press release


PICKERINGTON, Ohio — The American Motorcyclist Association announced that the California Department of Motor Vehicles has agreed to allow motorcyclists to convert off-highway motorcycles to dual-sport use through the end of January under new rules.

The announcement is the result of an agreement between the Department of Motor Vehicles and the AMA, the BlueRibbon Coalition, the Off Road Business Association, the California Off Road Vehicle Association, the AMA District 36 Motorsports Committee, and the AMA District 37 Competition and Dual Sport committees.

‘The AMA wants to acknowledge the efforts of all the groups involved, and especially thank the staff of the California Off-Highway Vehicle Recreation Division who helped with the negotiations,’ said AMA Western States Representative Nick Haris. ‘These new rules will allow ample time for riders to buy off-highway motorcycles and convert the bikes for dual-sport use.’

In July, the California Department of Motor Vehicles stopped allowing the conversion of off-road motorcycles built since 1978 into street-legal motorcycles. This represented a major change in policy for the agency, since the DMV’s own registration manual, and a California Highway Patrol bulletin, spelled out procedures for legally making such conversions.

The policy change stemmed from California Air Resources Board emissions regulations for on-highway motorcycles that went into effect with 1978-year models. DMV officials contend that because off-highway motorcycles don’t have an emissions label indicating they are certified by the manufacturer to meet those emissions regulations, they can’t be converted for on-highway or dual registration.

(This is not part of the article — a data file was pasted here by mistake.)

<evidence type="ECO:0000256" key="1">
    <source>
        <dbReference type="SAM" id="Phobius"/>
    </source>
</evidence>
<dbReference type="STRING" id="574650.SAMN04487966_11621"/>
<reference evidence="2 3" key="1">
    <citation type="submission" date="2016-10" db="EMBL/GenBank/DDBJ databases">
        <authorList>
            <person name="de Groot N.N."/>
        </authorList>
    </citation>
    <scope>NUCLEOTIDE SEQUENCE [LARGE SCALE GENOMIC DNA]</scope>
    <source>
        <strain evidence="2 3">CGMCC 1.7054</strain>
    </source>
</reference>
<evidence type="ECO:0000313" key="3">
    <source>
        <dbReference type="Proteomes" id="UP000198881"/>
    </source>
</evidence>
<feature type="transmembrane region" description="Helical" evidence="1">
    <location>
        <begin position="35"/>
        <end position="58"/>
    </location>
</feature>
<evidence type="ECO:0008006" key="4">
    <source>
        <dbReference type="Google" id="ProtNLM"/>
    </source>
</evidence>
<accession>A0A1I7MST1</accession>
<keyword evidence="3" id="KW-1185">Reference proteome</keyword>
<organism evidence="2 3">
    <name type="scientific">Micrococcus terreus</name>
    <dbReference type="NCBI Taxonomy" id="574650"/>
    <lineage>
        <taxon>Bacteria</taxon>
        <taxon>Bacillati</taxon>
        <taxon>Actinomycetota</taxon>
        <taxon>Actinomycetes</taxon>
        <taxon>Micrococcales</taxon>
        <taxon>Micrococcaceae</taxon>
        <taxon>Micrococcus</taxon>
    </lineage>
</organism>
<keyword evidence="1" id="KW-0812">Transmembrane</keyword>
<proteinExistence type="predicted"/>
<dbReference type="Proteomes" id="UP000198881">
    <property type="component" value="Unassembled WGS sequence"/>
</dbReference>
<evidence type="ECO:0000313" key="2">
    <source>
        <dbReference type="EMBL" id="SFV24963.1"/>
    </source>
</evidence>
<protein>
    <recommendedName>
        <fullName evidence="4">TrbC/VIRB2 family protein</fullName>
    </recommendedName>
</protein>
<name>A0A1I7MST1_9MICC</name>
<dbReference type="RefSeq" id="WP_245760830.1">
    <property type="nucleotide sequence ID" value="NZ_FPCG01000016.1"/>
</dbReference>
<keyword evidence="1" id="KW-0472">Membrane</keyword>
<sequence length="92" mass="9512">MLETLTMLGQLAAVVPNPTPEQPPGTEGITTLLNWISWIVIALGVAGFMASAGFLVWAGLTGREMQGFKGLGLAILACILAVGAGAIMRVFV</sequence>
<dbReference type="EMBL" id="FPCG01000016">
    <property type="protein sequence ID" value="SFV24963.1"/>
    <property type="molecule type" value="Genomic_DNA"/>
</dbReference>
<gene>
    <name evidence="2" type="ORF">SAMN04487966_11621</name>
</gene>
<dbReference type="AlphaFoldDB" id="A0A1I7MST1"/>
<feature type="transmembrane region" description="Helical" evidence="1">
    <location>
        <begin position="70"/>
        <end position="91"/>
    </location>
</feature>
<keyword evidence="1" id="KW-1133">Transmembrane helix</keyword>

Under the new rules, which go into effect Jan. 1, 2004, an off-highway motorcycle that will be converted for dual-sport use must be bought before Jan. 1, 2004, and the conversion paperwork must begin at the California Department of Motor Vehicles before Feb. 1, 2004.

Also, no non-compliant (red sticker) 2003 model year or newer motorcycles will be allowed to be converted. Bikes that have already been converted remain legal.

When the California Department of Motor Vehicles changed the policy for converting off-highway motorcycles to on-road and dual-sport use without any public notice or comment, the off-road community was stunned, Haris said. A public outcry followed, and the AMA and other organizations quickly asked officials to delay implementing the policy shift to address issues raised by the change.

‘Thanks to the riders who flooded Department of Motor Vehicles officials with letters and e-mails in protest, the department agreed to modify its stance,’ Haris added. ‘This is a real example of the power of our AMA members and of the dual-sport community as a whole.’


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